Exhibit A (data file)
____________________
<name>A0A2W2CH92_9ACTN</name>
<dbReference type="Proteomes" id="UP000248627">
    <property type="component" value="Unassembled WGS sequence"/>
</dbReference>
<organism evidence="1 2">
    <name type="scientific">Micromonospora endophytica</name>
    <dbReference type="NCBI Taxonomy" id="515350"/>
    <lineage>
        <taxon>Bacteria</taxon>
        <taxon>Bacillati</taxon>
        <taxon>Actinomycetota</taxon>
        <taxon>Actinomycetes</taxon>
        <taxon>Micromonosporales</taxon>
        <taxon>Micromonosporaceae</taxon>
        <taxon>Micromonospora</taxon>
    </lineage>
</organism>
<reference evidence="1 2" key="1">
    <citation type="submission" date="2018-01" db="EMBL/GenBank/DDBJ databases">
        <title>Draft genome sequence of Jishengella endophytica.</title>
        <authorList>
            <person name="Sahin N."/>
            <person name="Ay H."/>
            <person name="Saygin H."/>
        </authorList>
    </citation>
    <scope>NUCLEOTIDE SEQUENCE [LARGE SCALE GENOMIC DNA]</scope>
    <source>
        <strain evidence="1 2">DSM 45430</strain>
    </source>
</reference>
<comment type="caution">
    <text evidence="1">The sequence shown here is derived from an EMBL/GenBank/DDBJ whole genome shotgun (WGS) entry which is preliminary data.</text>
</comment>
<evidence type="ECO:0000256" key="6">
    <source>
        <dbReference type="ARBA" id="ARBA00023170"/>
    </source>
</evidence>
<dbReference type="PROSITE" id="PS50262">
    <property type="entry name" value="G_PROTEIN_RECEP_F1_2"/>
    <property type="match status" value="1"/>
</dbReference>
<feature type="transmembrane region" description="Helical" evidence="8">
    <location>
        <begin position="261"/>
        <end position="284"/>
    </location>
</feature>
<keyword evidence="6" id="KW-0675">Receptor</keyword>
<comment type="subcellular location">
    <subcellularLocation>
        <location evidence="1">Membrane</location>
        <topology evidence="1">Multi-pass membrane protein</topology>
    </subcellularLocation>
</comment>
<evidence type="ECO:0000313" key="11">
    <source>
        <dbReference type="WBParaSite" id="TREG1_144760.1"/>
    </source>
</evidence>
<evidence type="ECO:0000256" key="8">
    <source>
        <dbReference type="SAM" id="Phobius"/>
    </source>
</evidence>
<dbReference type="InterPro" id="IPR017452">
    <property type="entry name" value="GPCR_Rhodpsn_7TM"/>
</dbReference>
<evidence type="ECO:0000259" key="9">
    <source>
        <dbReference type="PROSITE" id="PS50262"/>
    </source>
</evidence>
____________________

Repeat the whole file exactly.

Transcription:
<name>A0A2W2CH92_9ACTN</name>
<dbReference type="Proteomes" id="UP000248627">
    <property type="component" value="Unassembled WGS sequence"/>
</dbReference>
<organism evidence="1 2">
    <name type="scientific">Micromonospora endophytica</name>
    <dbReference type="NCBI Taxonomy" id="515350"/>
    <lineage>
        <taxon>Bacteria</taxon>
        <taxon>Bacillati</taxon>
        <taxon>Actinomycetota</taxon>
        <taxon>Actinomycetes</taxon>
        <taxon>Micromonosporales</taxon>
        <taxon>Micromonosporaceae</taxon>
        <taxon>Micromonospora</taxon>
    </lineage>
</organism>
<reference evidence="1 2" key="1">
    <citation type="submission" date="2018-01" db="EMBL/GenBank/DDBJ databases">
        <title>Draft genome sequence of Jishengella endophytica.</title>
        <authorList>
            <person name="Sahin N."/>
            <person name="Ay H."/>
            <person name="Saygin H."/>
        </authorList>
    </citation>
    <scope>NUCLEOTIDE SEQUENCE [LARGE SCALE GENOMIC DNA]</scope>
    <source>
        <strain evidence="1 2">DSM 45430</strain>
    </source>
</reference>
<comment type="caution">
    <text evidence="1">The sequence shown here is derived from an EMBL/GenBank/DDBJ whole genome shotgun (WGS) entry which is preliminary data.</text>
</comment>
<evidence type="ECO:0000256" key="6">
    <source>
        <dbReference type="ARBA" id="ARBA00023170"/>
    </source>
</evidence>
<dbReference type="PROSITE" id="PS50262">
    <property type="entry name" value="G_PROTEIN_RECEP_F1_2"/>
    <property type="match status" value="1"/>
</dbReference>
<feature type="transmembrane region" description="Helical" evidence="8">
    <location>
        <begin position="261"/>
        <end position="284"/>
    </location>
</feature>
<keyword evidence="6" id="KW-0675">Receptor</keyword>
<comment type="subcellular location">
    <subcellularLocation>
        <location evidence="1">Membrane</location>
        <topology evidence="1">Multi-pass membrane protein</topology>
    </subcellularLocation>
</comment>
<evidence type="ECO:0000313" key="11">
    <source>
        <dbReference type="WBParaSite" id="TREG1_144760.1"/>
    </source>
</evidence>
<evidence type="ECO:0000256" key="8">
    <source>
        <dbReference type="SAM" id="Phobius"/>
    </source>
</evidence>
<dbReference type="InterPro" id="IPR017452">
    <property type="entry name" value="GPCR_Rhodpsn_7TM"/>
</dbReference>
<evidence type="ECO:0000259" key="9">
    <source>
        <dbReference type="PROSITE" id="PS50262"/>
    </source>
</evidence>